Wrong-way drivers

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By Optic Editorial Board

Who can forget the Nov. 11, 2006, Interstate 25 crash in which wrong-way driver Dana Papst plowed head-on with a minivan carrying a Las Vegas family?

Killed in that horrific crash just east of Santa Fe were Paul Gonzales, 36, his wife, Renee Collins Gonzales, 39, along with their daughters Jacquelynn Renee Gonzales, 11, and Selena Gonzales, 10, and Paul Gonzales’ 17-year-old stepdaughter Alisha Rae Garcia.

Papst, the wrong-way driver whose blood alcohol content was 0.32 percent, four-times the state’s presumed level of intoxication, died the following day at the hospital.

Just before the crash, dispatchers received multiple calls about the wrong-way driver. In the days following that tragedy there were many questions, including whether anything could have been done to prevent it.

On Saturday night, state police were once again faced with multiple calls about a wrong-way driver in the south-bound lanes of Interstate 25 between Las Vegas and Santa Fe.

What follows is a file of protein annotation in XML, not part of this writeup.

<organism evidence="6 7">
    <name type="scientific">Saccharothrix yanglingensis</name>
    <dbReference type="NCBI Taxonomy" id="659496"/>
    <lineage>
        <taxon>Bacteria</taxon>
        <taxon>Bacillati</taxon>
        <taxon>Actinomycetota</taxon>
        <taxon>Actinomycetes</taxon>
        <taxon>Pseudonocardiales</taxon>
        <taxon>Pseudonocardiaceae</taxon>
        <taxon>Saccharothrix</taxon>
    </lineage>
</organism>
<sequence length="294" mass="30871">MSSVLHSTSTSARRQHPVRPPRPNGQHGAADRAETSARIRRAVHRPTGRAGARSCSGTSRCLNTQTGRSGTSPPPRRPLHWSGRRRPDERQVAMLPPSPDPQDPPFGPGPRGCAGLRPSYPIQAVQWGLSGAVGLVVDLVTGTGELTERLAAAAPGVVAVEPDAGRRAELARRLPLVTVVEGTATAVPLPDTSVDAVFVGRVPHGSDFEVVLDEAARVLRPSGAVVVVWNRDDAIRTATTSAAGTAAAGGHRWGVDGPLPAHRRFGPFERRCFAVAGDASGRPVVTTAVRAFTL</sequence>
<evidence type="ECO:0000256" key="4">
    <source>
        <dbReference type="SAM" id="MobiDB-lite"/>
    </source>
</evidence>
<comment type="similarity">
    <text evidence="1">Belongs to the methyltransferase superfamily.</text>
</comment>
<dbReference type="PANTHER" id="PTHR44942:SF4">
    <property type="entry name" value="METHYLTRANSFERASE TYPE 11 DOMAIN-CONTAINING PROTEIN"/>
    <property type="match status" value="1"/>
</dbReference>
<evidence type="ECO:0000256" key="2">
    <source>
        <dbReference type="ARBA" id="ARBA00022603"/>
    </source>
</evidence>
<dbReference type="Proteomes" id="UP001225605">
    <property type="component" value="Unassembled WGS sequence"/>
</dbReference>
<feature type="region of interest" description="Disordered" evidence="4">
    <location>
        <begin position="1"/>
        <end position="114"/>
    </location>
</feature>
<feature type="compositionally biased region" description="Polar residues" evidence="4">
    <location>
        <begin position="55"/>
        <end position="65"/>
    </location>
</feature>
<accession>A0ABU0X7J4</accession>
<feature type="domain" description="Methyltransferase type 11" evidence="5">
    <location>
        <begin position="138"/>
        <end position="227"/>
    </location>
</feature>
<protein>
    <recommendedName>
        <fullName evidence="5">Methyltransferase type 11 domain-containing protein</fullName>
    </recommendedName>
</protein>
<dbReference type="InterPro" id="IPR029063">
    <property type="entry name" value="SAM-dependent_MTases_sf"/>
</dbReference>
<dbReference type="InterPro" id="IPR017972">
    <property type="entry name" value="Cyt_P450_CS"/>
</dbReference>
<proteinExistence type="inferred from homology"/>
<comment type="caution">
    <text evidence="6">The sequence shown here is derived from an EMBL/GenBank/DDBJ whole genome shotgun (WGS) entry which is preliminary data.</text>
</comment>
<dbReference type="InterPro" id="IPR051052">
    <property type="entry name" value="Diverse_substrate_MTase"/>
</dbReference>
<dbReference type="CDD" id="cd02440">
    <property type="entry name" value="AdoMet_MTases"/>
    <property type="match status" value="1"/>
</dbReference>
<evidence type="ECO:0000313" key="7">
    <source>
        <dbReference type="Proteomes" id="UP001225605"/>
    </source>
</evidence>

This time, officers were able to catch up with that driver, and they took every step necessary to neutralize the threat.

There’s no question that the pursuit was dangerous. The wrong-way driver, 72-year-old Albert J. Urban of Hamburg, N.Y., refused to pull over, forcing officers to deploy stop sticks in an effort to flatten the vehicles tires.

The first attempt failed, but the second attempt flattened one of the vehicle’s tires.

Officers next used the Precision Immobilization Technique to try to force the vehicle off the road. That stopped the vehicle briefly, but the driver then accelerated the vehicle toward officers who were out of their unit by that time.

One of the officers fired his weapon at Urban, hitting him.

Every officer-involved shooting and high-speed pursuit that occurs deserves scrutiny. But in this instance, based on the information state police have released so far, it appears to us that the officers were justified in the actions they took.

There’s no telling how many lives were saved by these officers who were determined to get this driver off the road.

One need only look to the Papst crash to see the damage that a wrong-way driver can cause.